Hi all, our dd has recently been diagnosed with aspergers and suffers anxiety, which can be extreme at times. It's all pretty new to us, so am just wondering if people have tips? She has particular things that make her anxious, and we are torn as to avoiding them or pushing her to do them, plus she sometimes gets hysterical about things she has been fine with before. Starting school this year has made it all much harder too.
Anything you have learnt or read etc would be helpful thanks
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03-05-2012 06:24 #1
Anxiety in children
03-05-2012 07:10 #2
My eldest is 9 this year and he has autism, ADHD, ODD (oppositional defiance disorder) anxiety and is 'globally' delayed (generally behind his age group in all mental things to a degree that's not ignorable) All his other issues help feed his anxiety e.g. if he gets stressed out over something it triggers his ADHD and he gets crazy angry. So it's still something we're working on even years after diagnosis. The number one thing to remember with Ty is NEVER FORCE HIM! He has a huge fear of failure, embarrassing situations and of not being able to do it the same if not better than the best (this is definitely not something we instilled in him) so things that are competitive like sports, board games, even colouring comps usually incite a "I'm not doing that" response or he will have a go but if he loses or doesn't come first he freaks out and goes nuts or introverts. He can't even play in the playground at school as his anxiety makes him paranoid and he thinks kids are staring at him (generally they aren't) or if he trips over he blames it on the kid nearest and although he's much better these days at controlling himself physically he used to smack em one! Or 5......
Ty has been in an IO class since year 1. I can't remember what io stands for but it's what we used to call special ed when we were at school. Usually a school that has a special ed class for kids with severe disabilities has an io class which is more intellectual disabilities. The classes are smaller, tailored to each child, free from pressure and for us they have been a miracle. Ty is more relaxed, able to concentrate and is slowly.catching up although he will more than likely never leave the io environment because of his anxiety. It's not in his best interests.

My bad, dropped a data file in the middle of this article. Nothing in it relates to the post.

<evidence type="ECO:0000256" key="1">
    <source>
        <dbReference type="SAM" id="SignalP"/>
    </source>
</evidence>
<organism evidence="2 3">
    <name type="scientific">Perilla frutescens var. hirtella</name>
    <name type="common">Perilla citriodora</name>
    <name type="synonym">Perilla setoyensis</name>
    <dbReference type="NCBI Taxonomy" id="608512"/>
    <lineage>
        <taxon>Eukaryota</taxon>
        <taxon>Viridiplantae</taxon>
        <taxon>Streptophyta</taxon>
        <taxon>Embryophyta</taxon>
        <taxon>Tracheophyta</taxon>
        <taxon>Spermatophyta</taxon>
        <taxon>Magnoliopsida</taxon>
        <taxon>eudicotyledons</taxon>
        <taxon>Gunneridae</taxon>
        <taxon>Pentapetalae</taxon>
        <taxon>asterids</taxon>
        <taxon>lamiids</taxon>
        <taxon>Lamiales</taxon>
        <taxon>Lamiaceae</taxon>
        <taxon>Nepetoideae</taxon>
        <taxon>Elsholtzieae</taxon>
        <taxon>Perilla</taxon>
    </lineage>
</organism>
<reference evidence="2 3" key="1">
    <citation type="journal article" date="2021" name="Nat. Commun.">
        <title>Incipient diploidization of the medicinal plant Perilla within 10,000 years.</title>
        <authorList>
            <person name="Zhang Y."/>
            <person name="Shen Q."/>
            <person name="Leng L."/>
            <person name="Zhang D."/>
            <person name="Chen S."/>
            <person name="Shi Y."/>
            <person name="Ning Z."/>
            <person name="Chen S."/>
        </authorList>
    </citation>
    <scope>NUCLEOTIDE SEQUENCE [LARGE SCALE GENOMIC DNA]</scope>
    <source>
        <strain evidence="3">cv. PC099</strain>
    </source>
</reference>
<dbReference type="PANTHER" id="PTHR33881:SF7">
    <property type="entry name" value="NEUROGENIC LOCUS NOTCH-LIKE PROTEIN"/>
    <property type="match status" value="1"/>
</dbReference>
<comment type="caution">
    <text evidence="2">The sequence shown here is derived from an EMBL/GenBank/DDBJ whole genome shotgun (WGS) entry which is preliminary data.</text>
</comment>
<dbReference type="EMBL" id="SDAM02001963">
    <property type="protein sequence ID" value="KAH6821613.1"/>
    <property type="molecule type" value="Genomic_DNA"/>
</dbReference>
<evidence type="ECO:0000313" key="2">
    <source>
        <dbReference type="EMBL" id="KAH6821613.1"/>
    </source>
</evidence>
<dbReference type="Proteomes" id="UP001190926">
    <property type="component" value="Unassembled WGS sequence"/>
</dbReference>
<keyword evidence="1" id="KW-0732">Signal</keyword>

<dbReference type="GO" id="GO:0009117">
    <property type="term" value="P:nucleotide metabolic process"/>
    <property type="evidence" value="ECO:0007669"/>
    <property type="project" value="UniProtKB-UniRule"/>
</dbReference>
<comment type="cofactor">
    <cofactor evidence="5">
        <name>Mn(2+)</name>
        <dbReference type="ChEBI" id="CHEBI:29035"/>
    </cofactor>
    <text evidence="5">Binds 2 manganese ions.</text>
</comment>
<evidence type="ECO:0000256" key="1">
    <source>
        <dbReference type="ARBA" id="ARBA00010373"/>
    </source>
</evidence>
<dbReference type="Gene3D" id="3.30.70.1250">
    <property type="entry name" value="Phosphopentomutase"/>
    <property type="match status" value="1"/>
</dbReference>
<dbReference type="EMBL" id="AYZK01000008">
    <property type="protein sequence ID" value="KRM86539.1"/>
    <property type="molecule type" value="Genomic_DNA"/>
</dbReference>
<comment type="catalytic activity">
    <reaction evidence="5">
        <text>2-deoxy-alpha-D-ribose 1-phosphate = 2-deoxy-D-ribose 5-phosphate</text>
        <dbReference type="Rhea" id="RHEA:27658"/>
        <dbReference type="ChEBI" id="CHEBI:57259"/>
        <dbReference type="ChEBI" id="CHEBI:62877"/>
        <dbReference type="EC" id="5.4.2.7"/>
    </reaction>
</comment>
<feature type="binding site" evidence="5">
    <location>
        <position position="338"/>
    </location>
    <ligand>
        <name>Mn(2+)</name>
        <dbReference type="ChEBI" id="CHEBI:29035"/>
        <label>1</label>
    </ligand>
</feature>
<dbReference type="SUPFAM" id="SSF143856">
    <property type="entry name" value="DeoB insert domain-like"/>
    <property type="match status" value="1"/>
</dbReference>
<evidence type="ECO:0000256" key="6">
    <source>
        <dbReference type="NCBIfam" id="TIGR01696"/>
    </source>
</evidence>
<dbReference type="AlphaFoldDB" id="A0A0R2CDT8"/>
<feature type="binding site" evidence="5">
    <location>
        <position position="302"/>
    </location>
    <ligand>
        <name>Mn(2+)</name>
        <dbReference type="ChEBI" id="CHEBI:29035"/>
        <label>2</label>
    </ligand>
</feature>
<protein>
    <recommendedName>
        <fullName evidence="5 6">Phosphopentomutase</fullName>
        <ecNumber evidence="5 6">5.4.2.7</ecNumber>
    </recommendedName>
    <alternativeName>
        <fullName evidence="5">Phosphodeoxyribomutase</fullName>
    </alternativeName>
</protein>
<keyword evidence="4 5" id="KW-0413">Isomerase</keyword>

At home we took the time to notice what his outlet was and its his PlayStation. He can submerge himself in fictional problems that take his.mind off his own iykwim. It's his life line. Kids with anxiety, autism, ADHD and aspergs usually have an affinity for technology and video games. When tys had a crap day he chills out on the PlayStation and I'm thankful we have that for him.
Also seeing other kids do things encourages him to have a go. If he doesn't want to participate in something we tell him that's ok but we're still going to do it. Often after a few minutes of sitting out watching he'll cautiously join in.
And get on the dramatic praise wagon ASAP. There's praise and then there's praise for.kids with anxiety. Go over the top in how you tell them your proud of them when they do something. Any little thing that's not a negative go nuts and praise like they just won principles award of the year! And if there's an 'incident' don't ever lose you cool in front of them or where they can hear. Talk calmly when you can and say it's ok, maybe we will make better choices next time and that's another thing. Start integrating choices. How they have a choice to join in or A choice not to. A choice to get mad and say bad words or a choice to tell someone that they feel sad and take some time out to calm down etc everything they do is their choice and as kids with anxiety they need to know that they have a choice in everything (more or less) talk about good choices and bad choices is something Ty has been hearing since he was about 4-5 and its a key part of how he manages his day. Reward charts are also excellent once you start seeing some positive choices. Ours is one that has no time limit, he get a spot for a good choice or just general good behavior. Once he's at 10 spots he gets a pick out of the treasure bag (bag I've filled with toys and things from the cheapo shop) and its a good focus mechanism for him. His school has even implemented our idea it for the whole class!
I hope this helped some
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11-05-2012 21:27 #3
Thanks pp, anyone else?
By headoverfeet in forum Conception & Fertility General ChatReplies: 2Last Post: 16-04-2012, 12:21
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